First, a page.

The Etzion Talmud Torah in Kiryat Malachi held a special event for school parents last Wednesday evening. The event was attended by Rabbi Haim Druckman, head of the Bnei Akiva yeshivas, and was held in the wake of recent expressions of racism displayed by Israelis in the city against Ethiopian immigrants.
The issue came to light after a television news report showed a local homeowner’s committee refusing to sell apartments to Ethiopians. Following the report, thousands of Ethiopian immigrants and their children protested outside an apartment complex in the city.
Despite the racism reports, however, the participants in the event in the Etzion Talmud Torah described Kiryat Malachi as a city that welcomes immigrants and allows them to absorb into the community. This is especially true of the Etzion Talmud Torah, where Ethiopian children study side by side with other children.
“Not only is any discrimination unthinkable, they are an integral part of the educational work being done here,” Rabbi Druckman told Arutz Sheva. “They study here in the school and are an integral part of it.”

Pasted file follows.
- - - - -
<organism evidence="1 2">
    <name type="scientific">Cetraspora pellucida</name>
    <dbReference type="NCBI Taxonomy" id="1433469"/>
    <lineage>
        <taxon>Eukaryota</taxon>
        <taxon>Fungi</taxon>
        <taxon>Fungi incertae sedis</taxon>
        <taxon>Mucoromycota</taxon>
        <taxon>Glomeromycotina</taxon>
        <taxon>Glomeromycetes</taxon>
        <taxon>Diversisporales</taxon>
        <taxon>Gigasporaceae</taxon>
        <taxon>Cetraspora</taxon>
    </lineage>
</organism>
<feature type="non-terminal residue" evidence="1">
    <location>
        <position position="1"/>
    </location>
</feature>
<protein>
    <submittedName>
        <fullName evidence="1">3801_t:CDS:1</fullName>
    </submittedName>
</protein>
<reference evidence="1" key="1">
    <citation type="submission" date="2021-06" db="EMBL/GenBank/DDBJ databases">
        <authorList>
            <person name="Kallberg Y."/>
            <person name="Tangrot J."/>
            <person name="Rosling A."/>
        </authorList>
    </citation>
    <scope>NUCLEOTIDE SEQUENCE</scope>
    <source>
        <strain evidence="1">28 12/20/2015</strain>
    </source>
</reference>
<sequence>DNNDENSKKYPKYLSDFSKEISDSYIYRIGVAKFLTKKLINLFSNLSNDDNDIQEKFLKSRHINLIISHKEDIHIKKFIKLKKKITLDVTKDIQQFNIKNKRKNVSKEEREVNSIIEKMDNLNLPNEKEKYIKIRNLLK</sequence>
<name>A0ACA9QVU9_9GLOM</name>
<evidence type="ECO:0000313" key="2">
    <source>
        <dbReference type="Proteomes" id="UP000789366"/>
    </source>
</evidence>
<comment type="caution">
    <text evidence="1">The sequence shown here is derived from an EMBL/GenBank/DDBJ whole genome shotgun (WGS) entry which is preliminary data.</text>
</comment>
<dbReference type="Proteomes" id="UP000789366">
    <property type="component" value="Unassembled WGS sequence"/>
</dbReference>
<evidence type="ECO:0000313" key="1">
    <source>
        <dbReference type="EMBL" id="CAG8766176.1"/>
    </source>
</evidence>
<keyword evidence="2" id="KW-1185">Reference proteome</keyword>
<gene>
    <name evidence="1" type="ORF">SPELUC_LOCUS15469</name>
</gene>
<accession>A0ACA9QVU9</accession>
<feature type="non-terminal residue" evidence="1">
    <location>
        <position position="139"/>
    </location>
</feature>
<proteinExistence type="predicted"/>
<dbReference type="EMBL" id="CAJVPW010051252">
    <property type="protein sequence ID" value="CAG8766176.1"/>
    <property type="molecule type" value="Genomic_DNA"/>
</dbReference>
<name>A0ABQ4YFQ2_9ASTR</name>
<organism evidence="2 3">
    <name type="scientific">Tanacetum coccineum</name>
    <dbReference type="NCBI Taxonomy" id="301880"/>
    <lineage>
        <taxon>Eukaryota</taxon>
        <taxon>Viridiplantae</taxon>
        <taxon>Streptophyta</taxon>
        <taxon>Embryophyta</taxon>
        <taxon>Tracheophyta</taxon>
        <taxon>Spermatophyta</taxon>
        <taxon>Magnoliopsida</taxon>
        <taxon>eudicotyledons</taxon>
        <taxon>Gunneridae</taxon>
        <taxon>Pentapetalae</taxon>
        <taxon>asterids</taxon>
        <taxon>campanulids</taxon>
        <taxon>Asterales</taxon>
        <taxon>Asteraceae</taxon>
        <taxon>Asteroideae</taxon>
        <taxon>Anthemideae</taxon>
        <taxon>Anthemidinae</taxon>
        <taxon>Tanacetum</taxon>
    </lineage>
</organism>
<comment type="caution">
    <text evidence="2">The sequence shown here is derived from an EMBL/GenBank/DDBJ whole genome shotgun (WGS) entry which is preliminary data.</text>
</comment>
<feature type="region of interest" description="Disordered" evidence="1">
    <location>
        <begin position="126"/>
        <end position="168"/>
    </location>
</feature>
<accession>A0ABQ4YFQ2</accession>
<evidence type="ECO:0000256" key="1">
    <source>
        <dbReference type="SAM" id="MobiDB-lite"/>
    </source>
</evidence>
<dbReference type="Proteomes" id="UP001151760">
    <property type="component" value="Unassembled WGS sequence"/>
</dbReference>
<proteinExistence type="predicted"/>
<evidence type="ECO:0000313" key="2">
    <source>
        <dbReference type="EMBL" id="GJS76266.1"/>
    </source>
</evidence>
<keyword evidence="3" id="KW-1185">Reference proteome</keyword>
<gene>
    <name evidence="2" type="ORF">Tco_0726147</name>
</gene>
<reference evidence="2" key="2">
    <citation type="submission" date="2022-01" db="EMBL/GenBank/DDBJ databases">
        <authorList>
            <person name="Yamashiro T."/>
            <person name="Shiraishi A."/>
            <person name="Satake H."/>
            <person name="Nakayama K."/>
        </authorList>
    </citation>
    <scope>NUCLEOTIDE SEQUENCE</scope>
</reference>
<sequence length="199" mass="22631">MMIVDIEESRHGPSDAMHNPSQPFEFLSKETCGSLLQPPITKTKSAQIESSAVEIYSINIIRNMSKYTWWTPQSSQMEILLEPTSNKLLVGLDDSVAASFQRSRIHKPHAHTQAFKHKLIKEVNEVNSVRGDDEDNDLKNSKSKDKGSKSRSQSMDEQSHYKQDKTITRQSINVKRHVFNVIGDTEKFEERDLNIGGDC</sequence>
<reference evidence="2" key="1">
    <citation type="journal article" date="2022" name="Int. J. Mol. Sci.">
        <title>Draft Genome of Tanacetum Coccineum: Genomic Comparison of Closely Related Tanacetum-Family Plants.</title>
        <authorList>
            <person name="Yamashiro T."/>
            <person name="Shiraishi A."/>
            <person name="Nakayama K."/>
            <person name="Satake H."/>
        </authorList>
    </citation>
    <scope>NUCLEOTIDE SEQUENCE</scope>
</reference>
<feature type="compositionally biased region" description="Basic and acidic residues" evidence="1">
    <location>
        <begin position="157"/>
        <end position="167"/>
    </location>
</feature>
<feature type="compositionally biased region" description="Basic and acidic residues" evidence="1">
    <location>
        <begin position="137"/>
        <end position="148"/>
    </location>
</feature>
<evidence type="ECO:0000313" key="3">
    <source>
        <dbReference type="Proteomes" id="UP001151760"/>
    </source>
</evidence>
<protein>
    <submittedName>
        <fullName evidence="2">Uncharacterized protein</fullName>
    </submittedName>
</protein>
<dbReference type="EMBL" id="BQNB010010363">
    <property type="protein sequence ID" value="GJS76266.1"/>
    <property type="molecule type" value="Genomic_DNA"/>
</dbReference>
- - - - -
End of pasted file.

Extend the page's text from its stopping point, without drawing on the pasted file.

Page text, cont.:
He added, “The Torah core group here in Kiryat Malachi deals with anything having to do with absorbing Ethiopians. Here in the area, a few kilometers away, there’s a special preparatory academy where the graduates from the Ethiopian community study, and then they become an integral part of the Or Etzion hesder yeshiva.”
Rabbi Druckman’s renarks were enforced by Yedidya Yesharim, head of the Etzion Talmud Torah Parents’ Association, who told Arutz Sheva that there is no such thing as discrimination or racism in either the school or in Kiryat Malachi in general.
“Today the students asked me if I was at the protest last night, and I told them I wasn’t,” he recalled. “I explained to them that I think the protest symbolizes Kiryat Malachi as a problematic, racist city. I think the opposite is true: Kiryat Malachi is a city where you can be proud of the way it absorbs olim. Our Torah core group is a full partner in this.”
Yesharim added that in the Etzion Talmud Torah “you can see children, sitting side by side without anything to create any sort of difference. My children didn’t even understand what the commotion was all about, because there’s no such thing. Not with their friends and not in the classroom.”
“They are part of the people of Israel and part of the wonderful gathering of the exiles which we’ve been privileged to have in our generation,” Rabbi Druckman said. “It would only be appropriate to bring them closer to us, just as we should bring the Russian olim closer. We should bring anyone who comes to Israel closer.”